Insight, Inspiration, Motivation


 In the last couple of decades, meditation and yoga centres have mushroomed all over the western world. With so many people taking courses and even more people teaching these courses, one would have expected the collective energies to have risen over the entire western hemisphere. However, where-ever you look, you see discontent, unhappiness, resentment, conflict, depression, anger, hatred and many other negative emotions. Common themes at conferences include ‘workplace stress‘, ‘professionalism’, ‘emotional intelligence‘, and so on.  

The problem I see is that yoga and meditation are sold to the western public as an exercise routine – something that is good for their health. Somehow, somewhere, the mental and spiritual subsets of health got taken out of the equation and the ‘modern’ person came to understand health as relating to the physical body only. Herein lies the trouble. If practiced  as a spiritual exercise first, the mental and physical health would be so much easier to achieve. This is a secret that is clearly not taught widely for some strange reason which I would hate to speculate on.

When I discuss meditation with friends,  they often say that it is difficult to control the mind and that it is impossible to have a mind empty of thought. Obviously, this is how they have been told it should be done. I feel sorry for anyone trying to thus control the mind. Imagine if you are told,”you shall not think of a monkey when you eat a banana”. What do you think your first thought will be when you eat a banana? In fact, the monkey will be positively difficult to banish from your mind!

The idea of meditation is not to empty the mind but to observe it, to be present and aware of the thoughts that are going through it. The aim is to achieve a ‘presence’ of mind, so that we fully experience the richness of each moment that we live. Being so present helps us make better choices, and thus become better people. Being present in each moment also takes away regrets and resentments from the past, and worry, fear and anxiety about the future. Life certainly could get more peaceful, if everybody went around, ever immersed in the present.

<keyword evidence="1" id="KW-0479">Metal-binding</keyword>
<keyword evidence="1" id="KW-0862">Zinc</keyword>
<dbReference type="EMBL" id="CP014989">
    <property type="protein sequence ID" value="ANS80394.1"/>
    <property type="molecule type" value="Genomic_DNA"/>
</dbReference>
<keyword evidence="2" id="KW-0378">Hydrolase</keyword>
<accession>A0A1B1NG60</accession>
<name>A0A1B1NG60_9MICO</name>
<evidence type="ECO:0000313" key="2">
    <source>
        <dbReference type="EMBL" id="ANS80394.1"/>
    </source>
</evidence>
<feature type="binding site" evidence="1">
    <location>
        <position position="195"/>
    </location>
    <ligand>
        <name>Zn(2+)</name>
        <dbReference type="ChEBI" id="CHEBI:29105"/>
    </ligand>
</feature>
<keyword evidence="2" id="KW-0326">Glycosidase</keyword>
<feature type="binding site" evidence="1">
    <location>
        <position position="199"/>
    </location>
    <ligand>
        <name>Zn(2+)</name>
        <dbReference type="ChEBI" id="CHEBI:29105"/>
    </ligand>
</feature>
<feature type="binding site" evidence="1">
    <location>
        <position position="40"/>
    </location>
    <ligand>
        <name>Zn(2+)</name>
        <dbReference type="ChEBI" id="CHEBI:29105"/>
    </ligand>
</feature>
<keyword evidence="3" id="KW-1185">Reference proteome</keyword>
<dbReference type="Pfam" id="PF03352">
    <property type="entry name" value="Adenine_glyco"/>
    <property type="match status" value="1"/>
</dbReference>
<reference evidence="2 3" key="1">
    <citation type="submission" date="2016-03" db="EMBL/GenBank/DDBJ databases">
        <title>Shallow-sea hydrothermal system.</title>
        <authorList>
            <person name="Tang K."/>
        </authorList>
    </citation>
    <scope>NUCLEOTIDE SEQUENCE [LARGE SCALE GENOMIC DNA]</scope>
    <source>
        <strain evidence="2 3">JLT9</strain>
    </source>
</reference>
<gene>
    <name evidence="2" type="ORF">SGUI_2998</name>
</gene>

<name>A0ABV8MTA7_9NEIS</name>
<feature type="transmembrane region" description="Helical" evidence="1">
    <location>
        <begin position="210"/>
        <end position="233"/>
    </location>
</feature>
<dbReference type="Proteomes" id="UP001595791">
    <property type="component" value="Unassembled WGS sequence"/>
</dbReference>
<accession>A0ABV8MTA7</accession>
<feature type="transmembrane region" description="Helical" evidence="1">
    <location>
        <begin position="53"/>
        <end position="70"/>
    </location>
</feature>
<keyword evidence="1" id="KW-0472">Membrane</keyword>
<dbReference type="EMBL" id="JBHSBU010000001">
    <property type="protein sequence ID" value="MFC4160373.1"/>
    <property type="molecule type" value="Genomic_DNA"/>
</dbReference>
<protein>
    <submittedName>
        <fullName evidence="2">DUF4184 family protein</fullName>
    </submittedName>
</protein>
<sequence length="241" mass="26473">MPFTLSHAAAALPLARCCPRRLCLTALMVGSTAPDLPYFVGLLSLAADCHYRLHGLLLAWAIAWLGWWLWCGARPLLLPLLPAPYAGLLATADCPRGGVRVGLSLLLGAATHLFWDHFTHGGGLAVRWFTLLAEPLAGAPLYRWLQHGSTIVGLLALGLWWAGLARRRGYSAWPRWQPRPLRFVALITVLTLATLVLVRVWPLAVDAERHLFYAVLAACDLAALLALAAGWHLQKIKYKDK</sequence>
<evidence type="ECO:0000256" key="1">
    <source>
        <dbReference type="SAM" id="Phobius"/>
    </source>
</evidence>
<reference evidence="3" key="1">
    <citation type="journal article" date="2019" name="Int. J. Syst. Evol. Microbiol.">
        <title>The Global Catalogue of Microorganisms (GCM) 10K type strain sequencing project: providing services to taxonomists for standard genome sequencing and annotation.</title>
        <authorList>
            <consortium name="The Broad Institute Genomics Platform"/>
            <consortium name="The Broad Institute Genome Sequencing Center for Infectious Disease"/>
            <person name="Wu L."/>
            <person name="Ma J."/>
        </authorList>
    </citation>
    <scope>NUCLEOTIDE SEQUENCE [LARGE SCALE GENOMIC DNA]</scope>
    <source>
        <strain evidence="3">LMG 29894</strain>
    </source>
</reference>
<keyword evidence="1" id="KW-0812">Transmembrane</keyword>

“Meditation may require a lifetime to master, but it will have been a lifetime well spent. … If you want to judge your progress, ask yourself these questions: Am I more loving? Is my judgment sounder? Do I have more energy? Can my mind remain calm under provocation? Am I free from the conditioning of anger, fear, and greed? Spiritual awareness reveals itself as eloquently in character development and selfless action as in mystical states.”– Eknath Easwaran


January 22, 2011 - Posted by | Personal Journey, Self Improvement, Spirituality and Religion | , , , , , , ,


  1. Hi,

    I am an ICA peer and I saw your message on the forum. I enjoyed reading your post on Meditation as you have provided an interesting perspective that “meditation is not about emptying the mind but observing it”. It’s nice to see it from this light and to experience the richness of it all.

    I look forward to connecting with you.


    Comment by Diana | January 25, 2011 | Reply

    • Hi, Diana,
      Thanks a lot. Your story sounds pretty impressive too. I shall certainly love to keep in touch.


      Comment by kindlelife | January 26, 2011 | Reply

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